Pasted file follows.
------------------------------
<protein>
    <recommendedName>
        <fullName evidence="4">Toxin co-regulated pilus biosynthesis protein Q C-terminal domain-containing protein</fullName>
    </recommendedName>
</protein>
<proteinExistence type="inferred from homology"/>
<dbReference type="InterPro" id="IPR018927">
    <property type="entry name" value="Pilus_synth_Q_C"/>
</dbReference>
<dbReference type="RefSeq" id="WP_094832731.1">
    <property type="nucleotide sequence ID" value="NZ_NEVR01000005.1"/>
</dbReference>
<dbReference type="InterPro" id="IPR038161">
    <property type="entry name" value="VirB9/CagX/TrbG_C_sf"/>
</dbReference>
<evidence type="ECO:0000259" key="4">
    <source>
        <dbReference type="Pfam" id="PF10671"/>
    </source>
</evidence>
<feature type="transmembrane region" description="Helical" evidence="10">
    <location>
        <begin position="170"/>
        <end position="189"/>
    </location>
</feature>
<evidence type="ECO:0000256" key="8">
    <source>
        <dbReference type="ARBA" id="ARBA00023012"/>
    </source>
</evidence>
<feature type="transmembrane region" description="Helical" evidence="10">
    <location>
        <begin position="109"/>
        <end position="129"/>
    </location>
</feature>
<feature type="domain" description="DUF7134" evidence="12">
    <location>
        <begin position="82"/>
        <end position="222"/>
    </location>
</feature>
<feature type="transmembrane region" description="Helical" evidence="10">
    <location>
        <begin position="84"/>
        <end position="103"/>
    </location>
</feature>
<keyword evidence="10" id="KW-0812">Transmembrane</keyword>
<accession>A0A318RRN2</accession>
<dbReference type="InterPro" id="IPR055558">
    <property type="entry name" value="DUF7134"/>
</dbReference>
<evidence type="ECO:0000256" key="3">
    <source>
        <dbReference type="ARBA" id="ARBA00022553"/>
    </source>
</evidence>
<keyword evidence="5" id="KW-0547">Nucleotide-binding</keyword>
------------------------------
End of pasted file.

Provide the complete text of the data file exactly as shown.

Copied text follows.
<protein>
    <recommendedName>
        <fullName evidence="4">Toxin co-regulated pilus biosynthesis protein Q C-terminal domain-containing protein</fullName>
    </recommendedName>
</protein>
<proteinExistence type="inferred from homology"/>
<dbReference type="InterPro" id="IPR018927">
    <property type="entry name" value="Pilus_synth_Q_C"/>
</dbReference>
<dbReference type="RefSeq" id="WP_094832731.1">
    <property type="nucleotide sequence ID" value="NZ_NEVR01000005.1"/>
</dbReference>
<dbReference type="InterPro" id="IPR038161">
    <property type="entry name" value="VirB9/CagX/TrbG_C_sf"/>
</dbReference>
<evidence type="ECO:0000259" key="4">
    <source>
        <dbReference type="Pfam" id="PF10671"/>
    </source>
</evidence>
<feature type="transmembrane region" description="Helical" evidence="10">
    <location>
        <begin position="170"/>
        <end position="189"/>
    </location>
</feature>
<evidence type="ECO:0000256" key="8">
    <source>
        <dbReference type="ARBA" id="ARBA00023012"/>
    </source>
</evidence>
<feature type="transmembrane region" description="Helical" evidence="10">
    <location>
        <begin position="109"/>
        <end position="129"/>
    </location>
</feature>
<feature type="domain" description="DUF7134" evidence="12">
    <location>
        <begin position="82"/>
        <end position="222"/>
    </location>
</feature>
<feature type="transmembrane region" description="Helical" evidence="10">
    <location>
        <begin position="84"/>
        <end position="103"/>
    </location>
</feature>
<keyword evidence="10" id="KW-0812">Transmembrane</keyword>
<accession>A0A318RRN2</accession>
<dbReference type="InterPro" id="IPR055558">
    <property type="entry name" value="DUF7134"/>
</dbReference>
<evidence type="ECO:0000256" key="3">
    <source>
        <dbReference type="ARBA" id="ARBA00022553"/>
    </source>
</evidence>
<keyword evidence="5" id="KW-0547">Nucleotide-binding</keyword>